Secret Witness: Where It Came From, How It Works

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RENO, NV - Most people hear about Secret Witness in news accounts. There's been a crime. A reward is offered for information.

What they don't see is what follows.

The phone rings at an undisclosed location. The person, a volunteer answers, "Secret Witness. How can I help you?"

The caller may be afraid to call police directly or they may be motivated by the offer of a reward. Their motive is not important. Their information is.

Each caller is given an identification number and, if they choose, remains otherwise anonymous.

If their information leads to an arrest, they call back and arrangements are made to meet a member of the Secret Witness organization. In most cases, it's yours truly. I've been involved with the organization throughout its history. I'm currently co-chairman of the reward committee.

If they have that ID number, the reward is paid. It's always in cash by the way. They leave with the money. Their true identity protected and unknown.

It's that simple. And it's often successful, no one knew how well it would work 35 years ago.

The inspiration grew out of a shocking crime. The kidnapping and murder of 6 year old Lisa Bonham in 1977. Taken from Idlewild Park on a Labor Day weekend, sexually assaulted and killed, her remains were found months later in Dog Valley.

Frustrated as the crime remained unsolved, local businessman Don Richter began looking for a solution which led to Secret Witness.

It began close to home. In fact, right here at KOLO. Richter asked and News Director John Howe agreed to answer the phone while the organization looked for a more permanent location.

"I never identified myself," says Howe. "The person, he or she, never knew they were calling a newsroom."

After a year or so, other arrangements were made. Today the phone is answered at another site.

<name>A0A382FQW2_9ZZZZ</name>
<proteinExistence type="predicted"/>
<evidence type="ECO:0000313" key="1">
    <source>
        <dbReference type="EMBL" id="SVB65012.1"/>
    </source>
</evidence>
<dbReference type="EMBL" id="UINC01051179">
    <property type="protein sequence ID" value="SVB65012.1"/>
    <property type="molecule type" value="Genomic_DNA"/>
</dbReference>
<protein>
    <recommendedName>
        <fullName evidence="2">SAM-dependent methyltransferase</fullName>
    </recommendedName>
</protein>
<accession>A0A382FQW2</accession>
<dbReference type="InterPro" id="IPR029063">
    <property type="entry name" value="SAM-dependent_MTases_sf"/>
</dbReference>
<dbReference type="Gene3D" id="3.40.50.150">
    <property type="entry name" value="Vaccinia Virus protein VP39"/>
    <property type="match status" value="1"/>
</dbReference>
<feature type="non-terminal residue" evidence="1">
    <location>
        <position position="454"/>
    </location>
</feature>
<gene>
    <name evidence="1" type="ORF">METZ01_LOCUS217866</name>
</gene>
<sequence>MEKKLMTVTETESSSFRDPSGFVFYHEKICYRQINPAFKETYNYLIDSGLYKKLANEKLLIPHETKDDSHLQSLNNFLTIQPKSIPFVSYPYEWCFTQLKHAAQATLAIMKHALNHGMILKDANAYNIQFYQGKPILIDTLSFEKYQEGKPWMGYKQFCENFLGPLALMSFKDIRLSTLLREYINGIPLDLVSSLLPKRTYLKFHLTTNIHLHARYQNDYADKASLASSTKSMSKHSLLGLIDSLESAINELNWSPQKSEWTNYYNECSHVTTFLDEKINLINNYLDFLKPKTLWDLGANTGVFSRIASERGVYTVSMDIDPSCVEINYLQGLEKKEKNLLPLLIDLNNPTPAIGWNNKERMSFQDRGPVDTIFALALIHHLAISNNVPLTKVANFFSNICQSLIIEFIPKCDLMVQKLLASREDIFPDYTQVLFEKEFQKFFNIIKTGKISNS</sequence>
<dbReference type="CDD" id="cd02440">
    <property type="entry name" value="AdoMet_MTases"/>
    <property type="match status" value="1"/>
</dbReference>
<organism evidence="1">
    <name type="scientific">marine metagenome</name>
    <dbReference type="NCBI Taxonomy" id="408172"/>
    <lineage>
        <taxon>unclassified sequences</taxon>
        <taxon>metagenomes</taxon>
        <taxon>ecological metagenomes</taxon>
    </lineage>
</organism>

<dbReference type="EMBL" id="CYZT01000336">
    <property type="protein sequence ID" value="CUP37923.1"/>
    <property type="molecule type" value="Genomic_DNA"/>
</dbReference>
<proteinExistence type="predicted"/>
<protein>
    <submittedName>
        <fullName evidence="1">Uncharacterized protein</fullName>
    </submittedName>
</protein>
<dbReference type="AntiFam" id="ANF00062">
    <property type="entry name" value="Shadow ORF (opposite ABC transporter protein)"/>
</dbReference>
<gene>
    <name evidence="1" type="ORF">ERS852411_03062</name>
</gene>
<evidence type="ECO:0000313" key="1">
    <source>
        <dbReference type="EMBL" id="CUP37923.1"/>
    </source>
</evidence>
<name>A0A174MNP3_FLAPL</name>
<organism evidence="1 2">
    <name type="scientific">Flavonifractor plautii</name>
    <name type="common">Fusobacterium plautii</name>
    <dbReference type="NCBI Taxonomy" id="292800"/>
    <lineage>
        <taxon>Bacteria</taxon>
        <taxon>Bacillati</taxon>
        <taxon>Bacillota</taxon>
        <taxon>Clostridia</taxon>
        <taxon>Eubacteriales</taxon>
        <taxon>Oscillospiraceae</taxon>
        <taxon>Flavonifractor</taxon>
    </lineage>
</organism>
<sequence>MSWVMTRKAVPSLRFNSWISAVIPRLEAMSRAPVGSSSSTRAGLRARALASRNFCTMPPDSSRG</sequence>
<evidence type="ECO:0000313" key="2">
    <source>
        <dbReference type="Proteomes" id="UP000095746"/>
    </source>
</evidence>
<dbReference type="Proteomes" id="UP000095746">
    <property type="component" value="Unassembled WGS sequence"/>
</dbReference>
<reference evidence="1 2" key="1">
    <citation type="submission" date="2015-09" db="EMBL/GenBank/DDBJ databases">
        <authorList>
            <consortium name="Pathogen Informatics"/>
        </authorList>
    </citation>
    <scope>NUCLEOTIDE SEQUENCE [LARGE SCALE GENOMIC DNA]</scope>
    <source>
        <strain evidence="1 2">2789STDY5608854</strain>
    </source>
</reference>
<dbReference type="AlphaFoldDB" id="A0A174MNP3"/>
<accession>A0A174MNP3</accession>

Lisa Bonham's killer was identified 23 years later. Secret Witness played no role in his arrest, but it has solved more than three dozen other murders.

In January of 1999 UNR Police Sergeant George Sullivan, a family man with five kids, was hacked to death by a man who set out to kill a cop at random.

After a day and a half there were no leads. Then a caller to Secret Witness identified the murderer as Siaosi Vanisi.

"Secret Witness played a huge role," says Sullivan's widow, Carolyn. "The Secret Witness tip was the only way they were able to track Vanisi down."

Vanisi was located and after a standoff with police was arrested in Salt Lake City that night.

The quick arrest preserved evidence that would help convict him.

Today he's on death row at the Maximum Security Prison in Ely.

There have been hundreds of other success stories large and small, but many more crimes remain unsolved.

If you have information on any crime call Secret Witness. ,Or you can text 847-411 keyword SW or contact us on line at

For victims, for law enforcement, for the community itself,Secret Witness works.

"No matter what's happened to us in the past, we need to move forward," says Carolyn Sullivan, "and Secret Witness is a way for this community to move forward and keep us all safer."

Secret Witness is a non-profit organization with a civilian board of directors.

Its reward fund is supported by a list of sponsors. No government funds have ever been used. It's staffed by unpaid volunteers.

As its founder, Don Richter is fond of saying, "We're a lean, mean crime-fighting machine,"